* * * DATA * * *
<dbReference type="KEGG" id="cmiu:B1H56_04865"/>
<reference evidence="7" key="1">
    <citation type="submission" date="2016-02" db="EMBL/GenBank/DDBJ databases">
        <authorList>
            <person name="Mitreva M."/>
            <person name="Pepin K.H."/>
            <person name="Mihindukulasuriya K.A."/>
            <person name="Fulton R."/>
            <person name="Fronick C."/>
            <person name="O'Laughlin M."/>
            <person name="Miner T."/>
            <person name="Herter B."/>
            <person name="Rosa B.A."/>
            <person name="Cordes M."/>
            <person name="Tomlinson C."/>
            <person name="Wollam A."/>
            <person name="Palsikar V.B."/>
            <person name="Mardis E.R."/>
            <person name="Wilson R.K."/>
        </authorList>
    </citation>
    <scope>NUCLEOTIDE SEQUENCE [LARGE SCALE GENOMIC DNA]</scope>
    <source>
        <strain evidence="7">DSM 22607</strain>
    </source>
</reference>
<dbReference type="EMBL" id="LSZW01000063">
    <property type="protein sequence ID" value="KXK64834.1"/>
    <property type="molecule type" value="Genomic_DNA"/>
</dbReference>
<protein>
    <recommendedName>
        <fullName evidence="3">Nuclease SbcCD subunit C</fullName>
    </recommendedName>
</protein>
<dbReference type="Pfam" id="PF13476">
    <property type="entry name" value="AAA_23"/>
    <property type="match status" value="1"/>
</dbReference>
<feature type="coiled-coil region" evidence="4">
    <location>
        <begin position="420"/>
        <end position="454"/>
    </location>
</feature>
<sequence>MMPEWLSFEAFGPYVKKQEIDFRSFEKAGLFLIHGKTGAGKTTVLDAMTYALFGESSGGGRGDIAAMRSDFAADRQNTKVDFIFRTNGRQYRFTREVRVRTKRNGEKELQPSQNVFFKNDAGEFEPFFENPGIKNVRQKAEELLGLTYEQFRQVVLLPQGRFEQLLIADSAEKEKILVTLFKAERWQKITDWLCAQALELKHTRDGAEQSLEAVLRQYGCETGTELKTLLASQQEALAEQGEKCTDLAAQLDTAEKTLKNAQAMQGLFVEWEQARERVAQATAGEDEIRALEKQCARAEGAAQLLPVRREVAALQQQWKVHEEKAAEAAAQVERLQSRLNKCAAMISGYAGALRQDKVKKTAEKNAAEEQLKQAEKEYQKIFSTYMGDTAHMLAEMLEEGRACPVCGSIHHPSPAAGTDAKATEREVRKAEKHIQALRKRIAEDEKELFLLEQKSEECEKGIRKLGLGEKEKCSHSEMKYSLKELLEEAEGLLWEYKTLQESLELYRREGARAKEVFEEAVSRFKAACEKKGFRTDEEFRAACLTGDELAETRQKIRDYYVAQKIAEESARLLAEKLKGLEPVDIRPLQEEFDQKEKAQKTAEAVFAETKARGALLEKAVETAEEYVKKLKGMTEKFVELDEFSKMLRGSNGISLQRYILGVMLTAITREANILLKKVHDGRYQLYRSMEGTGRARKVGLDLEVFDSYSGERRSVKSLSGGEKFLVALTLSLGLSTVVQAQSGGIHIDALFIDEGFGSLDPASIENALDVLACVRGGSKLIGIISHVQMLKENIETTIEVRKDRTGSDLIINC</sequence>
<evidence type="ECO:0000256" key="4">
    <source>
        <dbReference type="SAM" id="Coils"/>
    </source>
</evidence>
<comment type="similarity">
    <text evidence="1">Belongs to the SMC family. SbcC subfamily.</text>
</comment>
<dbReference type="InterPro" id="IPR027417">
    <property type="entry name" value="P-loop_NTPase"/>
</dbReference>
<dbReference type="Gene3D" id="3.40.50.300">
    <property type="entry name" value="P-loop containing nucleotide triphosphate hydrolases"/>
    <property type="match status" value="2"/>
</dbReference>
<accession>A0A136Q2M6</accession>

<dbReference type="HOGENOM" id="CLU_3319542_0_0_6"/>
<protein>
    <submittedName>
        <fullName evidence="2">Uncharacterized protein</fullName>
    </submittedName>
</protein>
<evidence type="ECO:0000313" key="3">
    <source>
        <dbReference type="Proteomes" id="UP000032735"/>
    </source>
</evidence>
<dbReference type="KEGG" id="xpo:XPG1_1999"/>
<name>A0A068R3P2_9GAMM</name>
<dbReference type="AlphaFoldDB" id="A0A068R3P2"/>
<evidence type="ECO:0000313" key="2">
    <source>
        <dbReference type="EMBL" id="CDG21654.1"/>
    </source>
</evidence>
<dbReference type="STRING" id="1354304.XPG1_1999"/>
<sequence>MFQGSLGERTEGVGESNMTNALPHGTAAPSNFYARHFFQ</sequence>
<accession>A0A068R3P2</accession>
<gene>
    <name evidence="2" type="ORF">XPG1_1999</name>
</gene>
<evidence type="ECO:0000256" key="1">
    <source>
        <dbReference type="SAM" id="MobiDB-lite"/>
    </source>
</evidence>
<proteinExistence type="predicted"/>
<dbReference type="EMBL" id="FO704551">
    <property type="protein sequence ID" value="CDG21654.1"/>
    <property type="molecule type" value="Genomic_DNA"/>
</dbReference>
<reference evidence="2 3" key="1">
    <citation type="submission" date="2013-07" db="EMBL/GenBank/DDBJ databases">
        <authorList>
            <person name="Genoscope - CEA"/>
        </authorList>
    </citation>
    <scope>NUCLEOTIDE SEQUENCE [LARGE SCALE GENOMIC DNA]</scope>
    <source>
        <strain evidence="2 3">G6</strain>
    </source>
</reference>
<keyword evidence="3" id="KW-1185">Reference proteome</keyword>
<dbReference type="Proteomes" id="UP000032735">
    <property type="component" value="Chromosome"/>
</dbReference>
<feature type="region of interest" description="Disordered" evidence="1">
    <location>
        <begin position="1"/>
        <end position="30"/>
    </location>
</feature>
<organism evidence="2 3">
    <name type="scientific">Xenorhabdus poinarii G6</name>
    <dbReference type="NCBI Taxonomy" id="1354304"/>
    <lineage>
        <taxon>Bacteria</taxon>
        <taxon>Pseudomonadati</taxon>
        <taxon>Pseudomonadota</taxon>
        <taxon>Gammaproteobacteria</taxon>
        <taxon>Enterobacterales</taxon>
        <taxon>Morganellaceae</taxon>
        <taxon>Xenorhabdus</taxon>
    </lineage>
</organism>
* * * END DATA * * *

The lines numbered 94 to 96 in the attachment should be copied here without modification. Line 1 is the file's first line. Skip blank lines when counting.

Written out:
<dbReference type="EMBL" id="FO704551">
    <property type="protein sequence ID" value="CDG21654.1"/>
    <property type="molecule type" value="Genomic_DNA"/>